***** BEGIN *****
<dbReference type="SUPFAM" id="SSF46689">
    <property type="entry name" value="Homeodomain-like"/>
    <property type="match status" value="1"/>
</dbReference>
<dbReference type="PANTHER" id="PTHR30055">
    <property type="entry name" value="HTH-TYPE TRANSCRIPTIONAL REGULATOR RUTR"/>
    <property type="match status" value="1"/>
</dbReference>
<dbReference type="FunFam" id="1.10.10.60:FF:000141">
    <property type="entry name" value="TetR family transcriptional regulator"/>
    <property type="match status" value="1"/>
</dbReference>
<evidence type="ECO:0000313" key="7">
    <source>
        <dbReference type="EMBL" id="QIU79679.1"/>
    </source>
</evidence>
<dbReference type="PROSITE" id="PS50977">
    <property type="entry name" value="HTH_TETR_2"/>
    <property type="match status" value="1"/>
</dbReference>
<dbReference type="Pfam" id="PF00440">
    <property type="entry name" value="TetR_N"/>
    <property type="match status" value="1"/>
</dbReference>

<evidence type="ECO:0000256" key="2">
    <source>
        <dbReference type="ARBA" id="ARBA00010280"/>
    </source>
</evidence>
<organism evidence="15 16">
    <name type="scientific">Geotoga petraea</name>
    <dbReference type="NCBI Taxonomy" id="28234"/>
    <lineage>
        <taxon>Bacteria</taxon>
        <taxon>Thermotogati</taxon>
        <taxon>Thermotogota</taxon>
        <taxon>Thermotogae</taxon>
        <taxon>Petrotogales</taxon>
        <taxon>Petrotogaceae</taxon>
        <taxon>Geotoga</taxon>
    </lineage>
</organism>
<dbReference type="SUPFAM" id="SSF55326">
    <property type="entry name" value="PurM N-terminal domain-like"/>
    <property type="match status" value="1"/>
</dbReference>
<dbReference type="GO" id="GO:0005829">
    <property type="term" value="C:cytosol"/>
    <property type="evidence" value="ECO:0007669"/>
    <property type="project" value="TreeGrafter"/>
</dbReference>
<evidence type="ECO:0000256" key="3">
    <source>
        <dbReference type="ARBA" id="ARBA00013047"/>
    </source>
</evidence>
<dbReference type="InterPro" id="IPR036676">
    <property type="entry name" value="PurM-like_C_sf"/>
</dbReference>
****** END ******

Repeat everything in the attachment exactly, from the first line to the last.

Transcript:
<dbReference type="SUPFAM" id="SSF46689">
    <property type="entry name" value="Homeodomain-like"/>
    <property type="match status" value="1"/>
</dbReference>
<dbReference type="PANTHER" id="PTHR30055">
    <property type="entry name" value="HTH-TYPE TRANSCRIPTIONAL REGULATOR RUTR"/>
    <property type="match status" value="1"/>
</dbReference>
<dbReference type="FunFam" id="1.10.10.60:FF:000141">
    <property type="entry name" value="TetR family transcriptional regulator"/>
    <property type="match status" value="1"/>
</dbReference>
<evidence type="ECO:0000313" key="7">
    <source>
        <dbReference type="EMBL" id="QIU79679.1"/>
    </source>
</evidence>
<dbReference type="PROSITE" id="PS50977">
    <property type="entry name" value="HTH_TETR_2"/>
    <property type="match status" value="1"/>
</dbReference>
<dbReference type="Pfam" id="PF00440">
    <property type="entry name" value="TetR_N"/>
    <property type="match status" value="1"/>
</dbReference>

<evidence type="ECO:0000256" key="2">
    <source>
        <dbReference type="ARBA" id="ARBA00010280"/>
    </source>
</evidence>
<organism evidence="15 16">
    <name type="scientific">Geotoga petraea</name>
    <dbReference type="NCBI Taxonomy" id="28234"/>
    <lineage>
        <taxon>Bacteria</taxon>
        <taxon>Thermotogati</taxon>
        <taxon>Thermotogota</taxon>
        <taxon>Thermotogae</taxon>
        <taxon>Petrotogales</taxon>
        <taxon>Petrotogaceae</taxon>
        <taxon>Geotoga</taxon>
    </lineage>
</organism>
<dbReference type="SUPFAM" id="SSF55326">
    <property type="entry name" value="PurM N-terminal domain-like"/>
    <property type="match status" value="1"/>
</dbReference>
<dbReference type="GO" id="GO:0005829">
    <property type="term" value="C:cytosol"/>
    <property type="evidence" value="ECO:0007669"/>
    <property type="project" value="TreeGrafter"/>
</dbReference>
<evidence type="ECO:0000256" key="3">
    <source>
        <dbReference type="ARBA" id="ARBA00013047"/>
    </source>
</evidence>
<dbReference type="InterPro" id="IPR036676">
    <property type="entry name" value="PurM-like_C_sf"/>
</dbReference>